Will someone explain to me why the mayor and city council of Cumming did not lay claim to Sovereign Immunity in this case. It appears that the city has developed a pattern of abuse toward our environment. The sad part is that the voters are unwilling to hold their feet to the fire on this issue. Shame on the City of Cumming electorate.
Contact: Mary O. Harrison, UCR Communications Director, 404-285-3306;
Juliet Cohen, UCR General Counsel, 404-352-9828 x13Upper Chattahoochee Riverkeeper and the City of Cumming Settle Lawsuit
February 10, 2010 -- Atlanta, GA – Upper Chattahoochee Riverkeeper (UCR) has settled a lawsuit filed against the city of Cumming for its violations of the federal Clean Water Act and the Georgia Erosion and Sedimentation Act.
UCR filed the lawsuit after observing violations on the site of the city’s future Aquatic Center, including considerable land disturbance with little adherence to best management practices to control storm water runoff and erosion and sedimentation.
The settlement terms, which are subject to review and approval by the U.S. Department of Justice and the U.S. District Court of Northern District of Georgia, will result in the restoration of streams that flow to Lake Lanier and will also support environmental initiatives that benefit the local community.
The source of the dispute was the city’s clearing of approximately 22 acres of land located less than 400 yards from Lake Lanier for a competitive aquatic center in 2008. While clearing the site, the city destroyed the vegetated buffer and stream channel of an 812-foot section of an unnamed tributary to Sawnee Creek, which flows into Lake Lanier, without adhering to the requirements of state and federal permitting programs. Currently, Lanier is the primary source of drinking water for metro Atlanta.
UCR believes that this case was especially important because the city is responsible for administering and enforcing the same laws it failed to follow at the Aquatic Center site. “It’s essential for local governments to serve as good examples of best practices and to follow the letter of the laws they are supposed to enforce,” said Jason Ulseth, UCR’s technical programs director.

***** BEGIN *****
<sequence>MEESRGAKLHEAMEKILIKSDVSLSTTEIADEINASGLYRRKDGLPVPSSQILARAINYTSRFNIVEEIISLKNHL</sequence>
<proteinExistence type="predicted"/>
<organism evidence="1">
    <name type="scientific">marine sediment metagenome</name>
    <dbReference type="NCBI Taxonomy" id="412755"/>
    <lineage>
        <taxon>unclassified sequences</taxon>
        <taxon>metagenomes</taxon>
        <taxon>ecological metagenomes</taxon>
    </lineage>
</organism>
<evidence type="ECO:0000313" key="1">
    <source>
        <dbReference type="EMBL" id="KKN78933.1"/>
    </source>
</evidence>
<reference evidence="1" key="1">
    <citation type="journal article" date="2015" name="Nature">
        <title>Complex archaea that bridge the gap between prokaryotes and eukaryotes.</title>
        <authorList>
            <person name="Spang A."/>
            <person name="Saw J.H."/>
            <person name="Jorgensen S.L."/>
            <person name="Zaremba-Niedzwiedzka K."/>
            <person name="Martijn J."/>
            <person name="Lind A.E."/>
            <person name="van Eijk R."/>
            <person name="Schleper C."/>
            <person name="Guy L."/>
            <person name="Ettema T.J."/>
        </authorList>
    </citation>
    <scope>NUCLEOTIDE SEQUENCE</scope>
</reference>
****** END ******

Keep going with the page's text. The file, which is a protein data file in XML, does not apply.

It will take approximately two years for all terms of the settlement to be fulfilled. UCR and the city of Cumming will work together to ensure these terms are achieved. Under the terms of the settlement the following measures will be taken on-site:
(1) The cleared site, which has been sending plumes of sediment downstream into the lake with every rain, will be completely stabilized.
(2) On each side of a 260 linear foot section of the tributary to Sawnee Creek, a 50-foot stream buffer will be restored and re-planted.
(3) The Aquatic Center site parking lot will be constructed of pervious paving materials over at least 60% of its square footage to allow storm water to infiltrate into the ground.
(4) Sediment will be removed from the tributary and Sawnee Creek.
(5) UCR will inspect the site every two weeks to ensure that all water quality regulations are adhered to during future construction.
In addition, the following environmental projects will benefit the community:
(1) The city will pay up to $100,000 to restore a degraded stream in Cumming City Park located on Pilgrim Mill Road with the installation of educational kiosks regarding the importance of streams and vegetated stream buffers. This project will improve water quality in the Chattahoochee River watershed and will offer a great educational opportunity for all park visitors.
(2) The city will pay $40,000 to the Sawnee Mountain Foundation to support environmental education tuition and programming at the nature center for approximately 1,500 elementary school students of Forsyth County with an emphasis on four Title I Elementary schools to ensure that underserved populations are afforded an opportunity to connect with the natural world.
(3) The city will pay $10,000 to the Turner Environmental Law Clinic of Emory University School of Law to support the representation of the public interest environmental community on water quality protection matters in Georgia.
Speaking on behalf of UCR, its executive director Sally Bethea said, “As Georgia continues to experience the extremes of droughts and monsoon-like rains, it is vital that we manage the way we develop the land so that our water resources are sustainable now and for future generations. Vegetated stream buffers help protect green space, keep our water cleaner, and protect property values during floods. Additionally, the use of pervious paving materials will facilitate absorption of storm water into the ground to sustain the underground flow that replenishes streams during droughts.”
Established in 1994, Upper Chattahoochee Riverkeeper (UCR) is an environmental advocacy organization dedicated solely to protecting and restoring the Chattahoochee River, its lakes and tributaries, for the people, fish and wildlife that depend upon it. The Chattahoochee River is the primary drinking water source for 3.5 million people. UCR has 4,500 members and was the 11th licensed program in the international Waterkeeper Alliance, now 191 organizations strong.